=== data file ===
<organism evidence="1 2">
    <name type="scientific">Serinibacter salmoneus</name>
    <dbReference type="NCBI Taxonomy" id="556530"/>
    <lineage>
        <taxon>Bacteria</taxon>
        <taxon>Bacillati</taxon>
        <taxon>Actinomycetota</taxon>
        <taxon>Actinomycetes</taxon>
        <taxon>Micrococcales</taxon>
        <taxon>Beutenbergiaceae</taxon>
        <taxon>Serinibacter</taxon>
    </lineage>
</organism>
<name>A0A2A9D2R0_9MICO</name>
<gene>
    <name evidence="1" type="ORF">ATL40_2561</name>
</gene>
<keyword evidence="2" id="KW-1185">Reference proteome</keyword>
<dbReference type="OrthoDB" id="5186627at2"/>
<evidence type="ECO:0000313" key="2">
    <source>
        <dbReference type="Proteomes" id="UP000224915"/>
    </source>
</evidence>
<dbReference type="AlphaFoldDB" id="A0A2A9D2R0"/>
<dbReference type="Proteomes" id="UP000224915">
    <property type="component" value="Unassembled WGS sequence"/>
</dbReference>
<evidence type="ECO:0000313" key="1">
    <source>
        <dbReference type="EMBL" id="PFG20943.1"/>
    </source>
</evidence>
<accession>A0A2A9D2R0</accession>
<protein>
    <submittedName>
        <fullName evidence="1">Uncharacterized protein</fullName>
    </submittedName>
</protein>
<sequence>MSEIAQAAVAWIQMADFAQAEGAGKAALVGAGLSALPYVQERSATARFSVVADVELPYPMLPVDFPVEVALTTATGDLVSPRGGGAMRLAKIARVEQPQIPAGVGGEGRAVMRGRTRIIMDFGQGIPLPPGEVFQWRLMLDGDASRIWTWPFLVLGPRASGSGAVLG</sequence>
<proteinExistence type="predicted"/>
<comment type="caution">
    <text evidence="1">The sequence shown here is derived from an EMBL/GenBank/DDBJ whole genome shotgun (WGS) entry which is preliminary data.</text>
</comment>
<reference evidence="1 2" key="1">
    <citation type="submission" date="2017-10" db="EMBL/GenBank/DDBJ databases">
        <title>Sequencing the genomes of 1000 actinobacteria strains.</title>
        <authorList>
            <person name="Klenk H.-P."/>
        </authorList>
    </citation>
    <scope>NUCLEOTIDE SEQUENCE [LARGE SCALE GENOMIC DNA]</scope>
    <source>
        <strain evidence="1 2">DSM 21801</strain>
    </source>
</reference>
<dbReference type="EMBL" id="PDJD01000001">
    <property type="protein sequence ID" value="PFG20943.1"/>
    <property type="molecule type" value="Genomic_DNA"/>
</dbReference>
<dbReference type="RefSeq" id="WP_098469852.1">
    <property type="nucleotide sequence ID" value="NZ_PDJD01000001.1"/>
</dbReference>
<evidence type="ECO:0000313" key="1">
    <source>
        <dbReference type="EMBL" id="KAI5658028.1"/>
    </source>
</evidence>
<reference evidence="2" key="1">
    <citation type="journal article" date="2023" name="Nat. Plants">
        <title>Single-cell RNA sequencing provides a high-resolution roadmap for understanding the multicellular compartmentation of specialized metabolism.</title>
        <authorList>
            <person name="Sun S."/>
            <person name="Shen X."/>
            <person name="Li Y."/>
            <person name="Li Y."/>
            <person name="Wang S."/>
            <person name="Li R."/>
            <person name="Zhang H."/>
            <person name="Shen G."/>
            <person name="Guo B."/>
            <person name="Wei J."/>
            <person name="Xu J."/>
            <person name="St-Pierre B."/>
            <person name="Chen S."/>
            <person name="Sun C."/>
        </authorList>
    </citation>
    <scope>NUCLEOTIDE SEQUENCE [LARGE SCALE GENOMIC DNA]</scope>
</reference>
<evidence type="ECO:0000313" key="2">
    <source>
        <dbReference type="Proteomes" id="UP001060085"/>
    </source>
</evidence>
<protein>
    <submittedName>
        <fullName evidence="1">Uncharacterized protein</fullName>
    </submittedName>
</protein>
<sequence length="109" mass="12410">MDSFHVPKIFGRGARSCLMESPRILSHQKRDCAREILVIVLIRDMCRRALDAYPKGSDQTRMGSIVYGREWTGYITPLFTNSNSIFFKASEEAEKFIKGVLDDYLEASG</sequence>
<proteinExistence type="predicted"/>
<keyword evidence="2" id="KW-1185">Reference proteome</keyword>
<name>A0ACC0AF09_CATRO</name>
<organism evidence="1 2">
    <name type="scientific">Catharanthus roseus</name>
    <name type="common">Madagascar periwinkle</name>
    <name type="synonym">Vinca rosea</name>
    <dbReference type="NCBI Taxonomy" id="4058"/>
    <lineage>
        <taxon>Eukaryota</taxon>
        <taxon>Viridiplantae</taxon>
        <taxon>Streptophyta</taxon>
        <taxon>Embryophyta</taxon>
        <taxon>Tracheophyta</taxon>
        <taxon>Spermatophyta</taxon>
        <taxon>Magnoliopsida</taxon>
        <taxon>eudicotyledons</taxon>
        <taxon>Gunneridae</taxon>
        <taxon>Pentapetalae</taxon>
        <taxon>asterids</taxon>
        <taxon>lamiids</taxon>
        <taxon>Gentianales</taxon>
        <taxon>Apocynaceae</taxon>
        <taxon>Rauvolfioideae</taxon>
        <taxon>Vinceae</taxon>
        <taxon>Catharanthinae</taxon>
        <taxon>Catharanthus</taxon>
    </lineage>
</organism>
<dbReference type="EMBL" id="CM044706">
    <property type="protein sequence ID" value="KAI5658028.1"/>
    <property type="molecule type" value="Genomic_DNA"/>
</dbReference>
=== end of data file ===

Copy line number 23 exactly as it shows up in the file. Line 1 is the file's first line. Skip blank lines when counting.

    </source>